- Taschenbuch: 272 Seiten
- Verlag: Mainstream Publishing (14. September 2009)
- Sprache: Englisch
- ISBN-10: 1845964950
- ISBN-13: 978-1845964955
- Größe und/oder Gewicht: 15,2 x 2 x 22,9 cm
- Durchschnittliche Kundenbewertung: Schreiben Sie die erste Bewertung
- Amazon Bestseller-Rang: Nr. 391.741 in Fremdsprachige Bücher (Siehe Top 100 in Fremdsprachige Bücher)
Hillsborough: The Truth (Englisch) Taschenbuch – 14. September 2009
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Mehr über den Autor
"This book is dynamite. A brilliant achievement, a real page-turner" (Jimmy McGovern)
"A painful but compelling read . . . an impressive amount of new information [which] should be compulsory reading for everybody in football" (The Sunday Times)
"I read this book in a fog of anger . . . A scarcely believably story of incompetence and mendacity" (The Independent)
"It cannot fail to make anyone who reads it feel shocked and furious" (Sunday Mirror)
"An invaluable summary of the availably evidence" (When Saturday Comes)
Published to commemorate the twentieth anniversary of the Hillsborough Disaster, which took place on 15 April 1989Alle Produktbeschreibungen
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This is the story as it should have been told, all those years ago. However the South Yorkshire police, the media, successive governments and finally, the law courts have all seen to it that the truth remains untold. 96 people died going to watch a football match. Many thousands more are still troubled by the traumas of that day and all they want is the guilty parties to own up.
It is a sometimes harrowing read, but Phil Scraton has reclaimed the book's title from the headline of Sun newspaper, which to this day, is still despised on Merseyside.
And although he did provide some interesting facts, I couldn't help but find the book to drag dryly. The style is not visual which made it difficult for me to see, feel, and understand the commotion that occurred in Hillsborough. In deference to the families of the victims, I'm not intending to mean that I need gory descriptive details. What happened was extremely sad. But I had difficulties placing myself at Hillsborough on that dreaded April day.
Despite the dry style, the book offers tremendous facts as to what happened. I would not recommend this book to a casual student of violence in stadiums, but would to any Liverpool supporter who understood the inaccurate account of what happened that day when the media immorally and manipulatively blamed this tragedy on the Liverpool supporters and not on England's incorrect focus on how to control crowds or the Hillsborough police who had ignored lessons learned from previous crowd crushes and stampedes when they created a negligible contingency plan in the event of a disaster at the stadium which obviously failed.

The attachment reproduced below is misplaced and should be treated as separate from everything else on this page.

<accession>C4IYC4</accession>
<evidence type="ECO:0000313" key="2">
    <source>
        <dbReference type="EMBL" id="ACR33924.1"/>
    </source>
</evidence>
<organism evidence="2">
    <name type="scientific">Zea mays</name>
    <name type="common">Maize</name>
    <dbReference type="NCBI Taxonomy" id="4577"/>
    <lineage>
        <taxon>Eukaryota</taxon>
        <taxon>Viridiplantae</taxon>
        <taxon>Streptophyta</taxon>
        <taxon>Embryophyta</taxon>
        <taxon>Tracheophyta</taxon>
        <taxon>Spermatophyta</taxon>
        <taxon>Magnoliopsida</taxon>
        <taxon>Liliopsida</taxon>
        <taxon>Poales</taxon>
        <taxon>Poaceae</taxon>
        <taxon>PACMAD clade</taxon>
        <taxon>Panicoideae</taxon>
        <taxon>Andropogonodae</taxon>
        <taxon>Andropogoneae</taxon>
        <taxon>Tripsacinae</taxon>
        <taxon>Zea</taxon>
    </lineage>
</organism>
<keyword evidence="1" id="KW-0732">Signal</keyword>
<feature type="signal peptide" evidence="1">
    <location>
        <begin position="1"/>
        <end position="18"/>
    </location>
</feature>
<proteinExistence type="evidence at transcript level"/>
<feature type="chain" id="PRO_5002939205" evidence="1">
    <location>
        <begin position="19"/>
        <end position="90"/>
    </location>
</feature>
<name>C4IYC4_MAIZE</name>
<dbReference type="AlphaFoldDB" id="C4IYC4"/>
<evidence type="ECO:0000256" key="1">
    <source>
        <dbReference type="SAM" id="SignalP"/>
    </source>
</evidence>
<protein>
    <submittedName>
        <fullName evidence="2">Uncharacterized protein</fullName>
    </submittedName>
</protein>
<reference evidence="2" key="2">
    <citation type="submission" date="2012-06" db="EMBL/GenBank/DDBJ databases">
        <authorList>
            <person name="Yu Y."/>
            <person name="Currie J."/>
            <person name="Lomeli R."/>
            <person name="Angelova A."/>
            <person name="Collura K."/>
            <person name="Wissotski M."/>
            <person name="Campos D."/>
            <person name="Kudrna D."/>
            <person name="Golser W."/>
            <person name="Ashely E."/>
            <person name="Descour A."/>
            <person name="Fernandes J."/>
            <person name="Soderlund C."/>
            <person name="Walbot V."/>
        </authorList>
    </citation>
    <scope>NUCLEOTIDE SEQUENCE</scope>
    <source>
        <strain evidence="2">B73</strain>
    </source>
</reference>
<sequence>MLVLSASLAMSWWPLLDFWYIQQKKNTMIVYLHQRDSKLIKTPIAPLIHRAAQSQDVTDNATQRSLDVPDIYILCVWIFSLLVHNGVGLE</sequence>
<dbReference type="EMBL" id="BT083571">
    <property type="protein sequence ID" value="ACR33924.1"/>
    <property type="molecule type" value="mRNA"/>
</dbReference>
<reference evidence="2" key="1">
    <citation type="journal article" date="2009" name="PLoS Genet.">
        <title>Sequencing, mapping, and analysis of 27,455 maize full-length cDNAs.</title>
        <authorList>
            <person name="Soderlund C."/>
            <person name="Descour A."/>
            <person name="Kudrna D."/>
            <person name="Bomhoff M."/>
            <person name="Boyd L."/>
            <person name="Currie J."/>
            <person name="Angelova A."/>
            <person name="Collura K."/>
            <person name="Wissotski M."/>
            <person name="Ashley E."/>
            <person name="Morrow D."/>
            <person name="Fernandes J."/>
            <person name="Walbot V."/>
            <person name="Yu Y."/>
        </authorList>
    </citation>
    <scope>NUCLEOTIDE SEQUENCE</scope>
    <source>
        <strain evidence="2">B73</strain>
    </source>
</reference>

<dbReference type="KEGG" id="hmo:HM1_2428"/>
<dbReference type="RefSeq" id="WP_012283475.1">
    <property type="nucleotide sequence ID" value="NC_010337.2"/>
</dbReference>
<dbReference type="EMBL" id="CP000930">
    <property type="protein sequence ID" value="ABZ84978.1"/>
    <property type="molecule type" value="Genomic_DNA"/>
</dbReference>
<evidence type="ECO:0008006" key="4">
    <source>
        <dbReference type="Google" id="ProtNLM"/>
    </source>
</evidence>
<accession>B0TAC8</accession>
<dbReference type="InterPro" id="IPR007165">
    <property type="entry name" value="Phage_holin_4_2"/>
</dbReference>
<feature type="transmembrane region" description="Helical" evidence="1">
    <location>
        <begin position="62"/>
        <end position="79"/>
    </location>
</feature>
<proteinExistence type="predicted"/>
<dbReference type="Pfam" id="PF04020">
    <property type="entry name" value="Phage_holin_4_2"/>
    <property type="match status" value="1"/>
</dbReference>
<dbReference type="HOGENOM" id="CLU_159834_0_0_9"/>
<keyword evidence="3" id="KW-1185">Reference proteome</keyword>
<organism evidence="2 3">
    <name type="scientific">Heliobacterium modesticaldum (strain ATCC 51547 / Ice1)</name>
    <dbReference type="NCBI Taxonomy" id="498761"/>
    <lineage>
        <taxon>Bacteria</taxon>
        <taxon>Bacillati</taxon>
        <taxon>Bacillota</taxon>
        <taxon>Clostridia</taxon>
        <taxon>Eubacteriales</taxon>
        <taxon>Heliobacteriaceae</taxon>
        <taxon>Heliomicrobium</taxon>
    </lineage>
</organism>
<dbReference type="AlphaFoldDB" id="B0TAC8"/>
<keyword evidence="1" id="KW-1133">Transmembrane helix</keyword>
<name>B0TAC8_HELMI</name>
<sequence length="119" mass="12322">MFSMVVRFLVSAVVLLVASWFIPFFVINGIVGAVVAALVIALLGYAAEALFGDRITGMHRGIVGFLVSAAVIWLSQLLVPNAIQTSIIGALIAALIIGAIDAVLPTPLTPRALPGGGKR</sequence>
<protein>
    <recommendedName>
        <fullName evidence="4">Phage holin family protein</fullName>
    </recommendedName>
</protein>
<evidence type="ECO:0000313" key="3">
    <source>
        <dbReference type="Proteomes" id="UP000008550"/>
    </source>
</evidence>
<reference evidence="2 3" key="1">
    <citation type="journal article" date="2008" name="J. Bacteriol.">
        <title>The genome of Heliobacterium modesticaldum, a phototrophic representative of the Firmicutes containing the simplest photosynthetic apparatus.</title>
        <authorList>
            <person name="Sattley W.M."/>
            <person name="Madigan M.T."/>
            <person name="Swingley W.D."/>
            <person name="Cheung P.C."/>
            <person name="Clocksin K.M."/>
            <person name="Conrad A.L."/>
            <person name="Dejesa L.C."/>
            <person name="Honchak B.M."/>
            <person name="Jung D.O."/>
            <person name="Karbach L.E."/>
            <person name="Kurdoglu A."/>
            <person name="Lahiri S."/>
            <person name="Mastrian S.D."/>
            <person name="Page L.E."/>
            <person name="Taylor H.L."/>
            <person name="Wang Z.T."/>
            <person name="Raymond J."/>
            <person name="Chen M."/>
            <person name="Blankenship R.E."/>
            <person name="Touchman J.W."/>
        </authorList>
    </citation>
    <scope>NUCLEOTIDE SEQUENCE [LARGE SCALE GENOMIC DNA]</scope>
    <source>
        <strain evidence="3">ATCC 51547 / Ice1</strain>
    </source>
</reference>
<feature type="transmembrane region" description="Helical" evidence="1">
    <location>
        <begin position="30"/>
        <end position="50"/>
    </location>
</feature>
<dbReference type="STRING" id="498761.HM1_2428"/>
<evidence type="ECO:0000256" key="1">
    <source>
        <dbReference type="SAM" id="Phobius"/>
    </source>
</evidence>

Scraton does succeed in eliminating the overstated generalization of drunken soccer fans as the primary cause for deaths in stadiums. He also effectively delves into the lack of accountability by the security practices in place.
How the families were insensitively treated by the authorities was eye-opening. It seemed as if the police were interrogating families of the victims instead of assisting them during the grieving process. How the bodies of the victims were deemed "property of the coroner" was absurd.
Scraton also provides and excellent historical context which proves that there had been previous studies in stadium catastrophes that had been ignored. Had the police learned from the previous lessons, 90 fans would still be supporting the Reds.
Finally, this book does stand alone as the most accurate historical account of what went wrong on that sunny spring day in Sheffield where something unfortunately perilous occurred.
God bless those who perished in Hillsborough.
My research focuses on the architectural, socioeconomic and cultural changes the disaster triggered. This book has proven a fantastic asset towards my secondary sources as it highlights the truthfulness of the event without the early on police censorship. Also significant are Scraton's comments on the appraisal of sporting grounds and the management of the stadiums and clubs. However, the book upholds its true value in Scratons recognition that early on works of Hillsbourough disaster provided inaccurate accounts of the event; thus, challenging media, the police, and the stadiums neglegations and inability to uphold crowd control and good stadium standards. Furthermore, the book highlights narration by the expectators and the families of the diseased, and their continual strive to find whom to blame for the disaster.
out to be far more intricate. The blame ultimately rests more on an antiquated stadium,
the desire to "contain" those fans, and the overall lack of security. Add to that a slow
response to the unfolding disaster, and the results were tragic. Mr. Scranton tells
truths with almost fictional prose. Too bad it wasn't fiction.
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